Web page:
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After Paramount's lackluster first year under his reign, Chairman Brad Grey looks to be turning the studio around
Ah, how Hollywood loves its redemption stories. They got one this spring in Blades of Glory, a screwball Will Ferrell comedy that has proved to be an early-year hit. In the flick, Ferrell plays a one-time figure skating champion who falls from grace but earns redemption with the help of a friend. Strip away the film's sequined costumes, dopey one-liners, and Ferrell's gelatinous midriff, and you get the a plot that recalls Brad Grey's three-year run as chairman of Paramount Pictures, the studio that distributed Blades of Glory.
Grey, some of you may recall, was the talent manager and ultra-successful producer of Happy Gilmore and the TV show The Sopranos who made the big jump in early 2005 to head the woebegone Paramount film studio. In his first year he stumbled badly, and rumors swirled that he was under investigation for some unspecified association with indicted private investigator Anthony Pellicano. His hand-picked No. 2, former Fox TV executive Gail Berman, quit under pressure from insulted talent agents. And Grey, like much of Hollywood, turned out to only be a witness in the Pellicano matter.
But in the last year, Grey, 49, has managed to steer Paramount Pictures into one of the most unlikely turnarounds in the industry's recent history. He did it by effectively giving up control of a piece of his studio, working overtime to rebuild a dilapidated distribution and marketing system, and oh yes, helping to kick Tom Cruise off the Paramount lot. On top of that, he's putting together what could well be a butt-kicking slate for 2008.
The results have been impressive so far: The studio's market share has jumped from 10.3% a year ago to 17% this year, according to ShowBizData, putting it just a smidgen ahead of Warner Brothers (TWX) for the industry lead. It had three films open at No. 1 in the last month, and the studio's earnings are projected to jump 14% this year, according to Merrill Lynch (MER) analyst Jessica Reif Cohen, after falling two of the last three years.
Like Will Ferrell's character Chazz Michael Michaels, Grey succeeded with a little help from his friends. In his case, it was from DreamWorks, the studio launched by movie moguls Steven Spielberg, Jeffrey Katzenberg, and David Geffen. Scarcely a year into his less-than-spectacular tenure, Grey convinced Sumner Redstone, chairman of Paramount's parent company Viacom (VIA), to plunk down a steep $1.6 billion to buy the DreamWorks unit that made the live-action pictures American Beauty and The Island.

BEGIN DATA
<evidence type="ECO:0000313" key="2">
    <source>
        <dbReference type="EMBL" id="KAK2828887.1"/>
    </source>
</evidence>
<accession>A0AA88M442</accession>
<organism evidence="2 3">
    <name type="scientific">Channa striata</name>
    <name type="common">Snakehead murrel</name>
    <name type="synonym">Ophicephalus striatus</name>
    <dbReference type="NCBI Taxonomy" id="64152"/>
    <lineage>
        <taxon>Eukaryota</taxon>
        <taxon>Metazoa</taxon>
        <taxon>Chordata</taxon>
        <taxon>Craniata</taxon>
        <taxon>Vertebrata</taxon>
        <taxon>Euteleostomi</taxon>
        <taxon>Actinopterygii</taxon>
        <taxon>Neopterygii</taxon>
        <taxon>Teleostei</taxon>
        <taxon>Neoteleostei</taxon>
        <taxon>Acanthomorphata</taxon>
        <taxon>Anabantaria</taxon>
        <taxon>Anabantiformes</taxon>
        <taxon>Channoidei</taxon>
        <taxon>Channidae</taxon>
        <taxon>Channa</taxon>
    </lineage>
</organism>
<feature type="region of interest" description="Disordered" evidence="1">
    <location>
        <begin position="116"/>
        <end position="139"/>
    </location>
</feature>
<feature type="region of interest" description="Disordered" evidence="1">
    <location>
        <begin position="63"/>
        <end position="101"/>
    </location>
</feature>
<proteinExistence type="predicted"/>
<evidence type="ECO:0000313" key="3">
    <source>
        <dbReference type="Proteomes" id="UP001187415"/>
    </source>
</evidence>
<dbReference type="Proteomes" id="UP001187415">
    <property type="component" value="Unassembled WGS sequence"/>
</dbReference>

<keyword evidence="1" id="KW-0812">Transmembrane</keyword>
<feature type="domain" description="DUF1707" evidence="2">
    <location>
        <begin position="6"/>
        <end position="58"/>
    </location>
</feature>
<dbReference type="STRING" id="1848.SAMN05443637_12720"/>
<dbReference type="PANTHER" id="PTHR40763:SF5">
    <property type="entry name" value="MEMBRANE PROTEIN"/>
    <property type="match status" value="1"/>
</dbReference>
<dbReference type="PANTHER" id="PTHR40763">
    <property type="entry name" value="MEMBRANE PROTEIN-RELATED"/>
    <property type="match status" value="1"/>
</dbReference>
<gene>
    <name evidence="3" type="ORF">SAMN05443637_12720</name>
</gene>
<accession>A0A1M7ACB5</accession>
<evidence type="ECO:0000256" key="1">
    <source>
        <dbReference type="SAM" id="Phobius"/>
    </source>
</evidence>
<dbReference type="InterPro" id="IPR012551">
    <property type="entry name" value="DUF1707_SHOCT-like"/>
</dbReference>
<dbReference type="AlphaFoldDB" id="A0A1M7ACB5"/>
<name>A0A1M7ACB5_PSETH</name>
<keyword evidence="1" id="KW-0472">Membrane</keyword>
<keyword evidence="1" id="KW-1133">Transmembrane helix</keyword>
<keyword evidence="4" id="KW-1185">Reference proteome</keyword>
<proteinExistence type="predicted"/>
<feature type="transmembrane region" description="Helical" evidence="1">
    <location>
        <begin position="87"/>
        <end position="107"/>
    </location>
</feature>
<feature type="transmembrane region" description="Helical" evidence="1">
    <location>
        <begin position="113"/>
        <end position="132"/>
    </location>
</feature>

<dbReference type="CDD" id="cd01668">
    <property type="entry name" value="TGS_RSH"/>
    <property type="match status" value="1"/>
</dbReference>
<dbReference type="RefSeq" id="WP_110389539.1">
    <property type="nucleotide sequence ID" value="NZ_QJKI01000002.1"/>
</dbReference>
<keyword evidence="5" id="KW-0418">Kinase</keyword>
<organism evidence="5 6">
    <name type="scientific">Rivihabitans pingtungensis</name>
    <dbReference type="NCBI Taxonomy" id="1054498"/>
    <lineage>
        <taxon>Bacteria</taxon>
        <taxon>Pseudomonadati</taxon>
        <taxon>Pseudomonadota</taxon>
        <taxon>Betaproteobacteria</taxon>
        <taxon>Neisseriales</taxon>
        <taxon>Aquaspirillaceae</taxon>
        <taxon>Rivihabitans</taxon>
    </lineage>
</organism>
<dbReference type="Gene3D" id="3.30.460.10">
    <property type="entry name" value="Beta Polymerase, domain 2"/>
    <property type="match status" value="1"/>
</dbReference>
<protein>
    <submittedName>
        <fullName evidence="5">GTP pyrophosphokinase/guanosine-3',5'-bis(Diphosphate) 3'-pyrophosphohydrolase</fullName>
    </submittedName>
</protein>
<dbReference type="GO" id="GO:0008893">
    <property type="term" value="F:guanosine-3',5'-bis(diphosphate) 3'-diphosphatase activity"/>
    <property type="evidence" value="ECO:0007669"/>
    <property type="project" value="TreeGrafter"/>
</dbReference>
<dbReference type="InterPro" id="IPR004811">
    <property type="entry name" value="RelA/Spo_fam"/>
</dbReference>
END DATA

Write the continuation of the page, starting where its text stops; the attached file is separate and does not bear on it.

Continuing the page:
And it's that studio that has turned out this year's string of winners, including Disturbia, Blades of Glory, and the Eddie Murphy comedy Norbit. (Paramount outbid General Electric's (GE) NBC Universal for DreamWorks, and also got a seven-year contract to distribute films like this year's Shrek the Third produced by DreamWorks Animation (DWA), which was spun off from the DreamWorks' live-action studio.
"Big Personalities" Getting Along
The DreamWorks deal was a gutsy one for Grey, who is a novice in the world of big-buck corporate deals. "I thought Summer would throw me out of the boardroom, and I think he did the first time." Grey's pitch: He needed the 11-year-old DreamWorks because of the woeful Paramount slate he inherited. (Viacom also cut the price tag by selling the rights to DreamWorks older films to financier George Soros.)
Of course, like just about everything in Hollywood, it wasn't all smooth sailing. Spielberg, the rumors went, was unhappy that the DreamWorks name was losing prominence in the deal, and the head of his studio, former Universal Pictures chief Stacey Snider, felt that Grey appeared to take too much credit for certain announcements. (Spielberg could not be reached for comment for this story.)
Still, by all accounts, the two sides are working more smoothly now, and Grey is effusive in his praise for Spielberg, Snider, and Adam Goodman, DreamWorks' highly regarded head of production. "This is a group with big personalities but we all want the same thing: to make good films," says Snider. "And we're doing it."
Grey wisely gave wide latitude to his new hit-makers. Snider has the right to greenlight films with budgets of up to $85 million, $100 million for Spielberg-directed films. Snider also has the freedom to use her well-honed connections to hot-shot talent in the DreamWorks family. She helped extend a DreamWorks deal with Ben Stiller, who made Meet the Parents for her at Universal, and signed American Beauty director Sam Mendes on for a new flick starring Leonardo DiCaprio and Kate Winslet. And for the most part, Grey has let DreamWorks operate as a separate studio within his studio.
"Arms Around the Business"
The two sides have ironed out some problems, on the phone and in personal meetings, to air their grievances, say insiders. That has left Grey to focus on overhauling the studio's wobbly distribution and marketing operations.
Grey has also hunted up big-name talent, notably Lost creator J.J. Abrams, who directed last year's big-budget Mission Impossible III (which was only marginally successful financially), and next year will direct the studio's 11th Star Trek film. Grey was also instrumental in nurturing the Indiana Jones 4 project that Spielberg will direct next year.
So how to run a studio that holds twin powerhouses? Carefully. Perhaps more than anything else, the Brad Grey who weathered that tough first year understands that running a major studio is neither easy, nor for the fainthearted. "There were moments that it was really challenging," he says now. "But I feel like I have my arms around the business now. We've put together an extraordinary team, and we're working together to produce some excellent movies." Sounds like redemption to me. And he didn't have to put on one of those god-awful skating suits.